WASHINGTON — Gary Rossington, a founding member and guitarist of Southern rock band Lynyrd Skynyrd, died Sunday at the age 71.
The band confirmed Rossington's death on its official Facebook page on Sunday night. A cause of death was not revealed.
"It is with our deepest sympathy and sadness that we have to advise, that we lost our brother, friend, family member, rhysongwriter and guitarist, Gary Rossington, today," the post read. "Gary is now with his Skynyrd brothers and family in heaven and playing it pretty, like he always does. Please keep Dale, Mary, Annie and the entire Rossington family in your prayers and respect the family’s privacy at this difficult time."
Rossington was the last surviving member of the original Lynyrd Skynyrd. Bassist Larry Junestrom died in 2019.
In 1977, Rossington survived a plane crash that left three band members dead and became an infamous part of rock music lore. A year before, the guitarist had survived a severe car accident that inspired the band's song "That Smell," Rolling Stones reports.
“It was a devastating thing," he told Rolling Stone in 2006. "You can’t just talk about it real casual and not have feelings about it.”
In the later parts of his life, the guitarist dealt with an array of heart issues. He suffered a heart attack in 2015 and recently underwent an emergency heart surgery in 2021.
The Jacksonville native, who played lead and rhythm guitar, was inducted into the Rock & Roll Hall of Fame in 2006 alongside his bandmates. The band has produced popular hits like "Sweet Home Alabama" and "Free Bird."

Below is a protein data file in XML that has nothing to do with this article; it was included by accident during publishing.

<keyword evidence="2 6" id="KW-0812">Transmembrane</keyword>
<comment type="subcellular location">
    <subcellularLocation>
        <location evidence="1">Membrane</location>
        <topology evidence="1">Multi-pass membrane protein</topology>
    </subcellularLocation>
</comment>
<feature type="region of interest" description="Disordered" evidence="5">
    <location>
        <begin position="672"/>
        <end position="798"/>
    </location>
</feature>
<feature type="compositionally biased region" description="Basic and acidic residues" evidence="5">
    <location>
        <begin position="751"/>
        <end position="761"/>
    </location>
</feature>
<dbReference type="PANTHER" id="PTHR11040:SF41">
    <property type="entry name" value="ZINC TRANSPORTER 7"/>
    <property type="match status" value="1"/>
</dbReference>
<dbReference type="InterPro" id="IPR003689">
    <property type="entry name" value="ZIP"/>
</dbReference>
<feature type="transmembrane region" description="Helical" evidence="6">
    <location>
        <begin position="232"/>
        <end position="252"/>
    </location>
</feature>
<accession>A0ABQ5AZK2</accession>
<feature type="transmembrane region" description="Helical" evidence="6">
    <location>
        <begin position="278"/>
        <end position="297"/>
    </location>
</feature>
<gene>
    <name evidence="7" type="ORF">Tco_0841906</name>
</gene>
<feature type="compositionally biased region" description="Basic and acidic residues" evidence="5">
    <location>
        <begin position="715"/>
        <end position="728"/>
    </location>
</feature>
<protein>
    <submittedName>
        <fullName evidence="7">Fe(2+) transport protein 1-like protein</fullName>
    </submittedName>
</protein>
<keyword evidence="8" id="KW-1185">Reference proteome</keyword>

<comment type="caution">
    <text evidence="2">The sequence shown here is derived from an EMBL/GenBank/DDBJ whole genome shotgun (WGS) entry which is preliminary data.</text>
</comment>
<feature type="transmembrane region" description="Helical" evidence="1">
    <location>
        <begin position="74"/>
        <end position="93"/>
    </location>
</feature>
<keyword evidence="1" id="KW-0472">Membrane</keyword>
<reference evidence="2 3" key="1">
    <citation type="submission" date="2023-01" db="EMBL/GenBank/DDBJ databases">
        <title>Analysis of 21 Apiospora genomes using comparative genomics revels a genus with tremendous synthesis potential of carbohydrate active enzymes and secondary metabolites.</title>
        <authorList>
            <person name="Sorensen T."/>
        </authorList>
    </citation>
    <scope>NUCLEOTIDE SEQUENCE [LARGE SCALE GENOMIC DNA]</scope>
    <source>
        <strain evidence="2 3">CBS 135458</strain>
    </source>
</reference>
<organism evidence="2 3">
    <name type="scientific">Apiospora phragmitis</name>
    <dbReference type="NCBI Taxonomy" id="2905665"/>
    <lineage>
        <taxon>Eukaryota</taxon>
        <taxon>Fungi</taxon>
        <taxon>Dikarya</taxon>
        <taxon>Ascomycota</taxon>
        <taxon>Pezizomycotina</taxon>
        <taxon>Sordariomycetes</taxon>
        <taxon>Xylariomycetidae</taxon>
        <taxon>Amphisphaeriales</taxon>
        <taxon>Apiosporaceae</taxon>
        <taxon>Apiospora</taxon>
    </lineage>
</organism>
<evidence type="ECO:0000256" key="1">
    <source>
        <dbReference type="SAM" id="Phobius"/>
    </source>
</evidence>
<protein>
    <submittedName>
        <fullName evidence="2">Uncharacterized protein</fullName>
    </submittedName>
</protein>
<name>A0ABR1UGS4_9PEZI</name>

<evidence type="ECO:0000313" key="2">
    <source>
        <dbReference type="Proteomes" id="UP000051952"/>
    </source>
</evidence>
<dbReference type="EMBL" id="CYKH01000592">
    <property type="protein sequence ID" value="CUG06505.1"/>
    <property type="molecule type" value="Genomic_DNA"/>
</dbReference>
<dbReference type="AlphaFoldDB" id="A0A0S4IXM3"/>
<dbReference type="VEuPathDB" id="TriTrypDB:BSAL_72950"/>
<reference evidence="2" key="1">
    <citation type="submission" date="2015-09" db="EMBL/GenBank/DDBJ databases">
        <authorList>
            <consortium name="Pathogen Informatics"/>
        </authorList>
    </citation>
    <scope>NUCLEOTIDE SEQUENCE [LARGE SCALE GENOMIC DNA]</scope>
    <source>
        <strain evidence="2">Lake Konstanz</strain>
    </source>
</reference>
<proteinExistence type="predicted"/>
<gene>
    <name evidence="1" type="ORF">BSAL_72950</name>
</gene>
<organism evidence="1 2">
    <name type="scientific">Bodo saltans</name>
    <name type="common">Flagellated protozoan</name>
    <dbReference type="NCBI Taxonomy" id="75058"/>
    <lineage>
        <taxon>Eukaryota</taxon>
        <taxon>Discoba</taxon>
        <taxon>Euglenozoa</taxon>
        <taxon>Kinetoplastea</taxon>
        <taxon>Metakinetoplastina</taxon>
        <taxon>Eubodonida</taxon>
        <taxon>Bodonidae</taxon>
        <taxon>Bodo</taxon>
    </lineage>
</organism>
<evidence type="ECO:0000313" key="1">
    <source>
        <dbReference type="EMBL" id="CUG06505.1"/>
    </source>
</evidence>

Rossington was born Dec. 4, 1951, and raised by his mother after his father died. Upon meeting drummer Bob Burns and bassist Larry Junstrom, Rossington and his new friends formed a band, which they tried to juggle amid their love of baseball.
According to Rolling Stone, it was during a fateful Little League game, Ronnie Van Zant hit a line drive into the shoulder blades of opposing player Bob Burns and met his future bandmates. Rossington, Burns, Van Zant, and guitarist Allen Collins gathered that afternoon at Burns’ Jacksonville home to jam the Rolling Stone’s “Time Is on My Side.”
Adopting Lynyrd Skynyrd as the group’s name — both a reference to a similarly named sports coach at Rossington’s high school and to a character in the 1963 novelty hit “Hello Muddah, Hello Fadduh” — the band released their debut album (Pronounced ‘Lĕh-‘nérd ‘Skin-’nérd) in 1973. A collection of country-tinged blues-rock and Southern soul, the album included now-classics like “Tuesday’s Gone,” “Simple Man” and “Gimme Three Steps,” but it was the closing track, the nearly 10-minute “Free Bird,” that became the group’s calling card, due in no small part to Rossington’s evocative slide playing on his Gibson SG.
Rossington told Rolling Stone that he never considered Skynyrd to be a tragic band, despite all the band's drama and death. “I don’t think of it as tragedy — I think of it as life,” he said upon the group’s Rock & Roll Hall of Fame induction in 2006. “I think the good outweighs the bad.”
The Associated Press contributed to this report.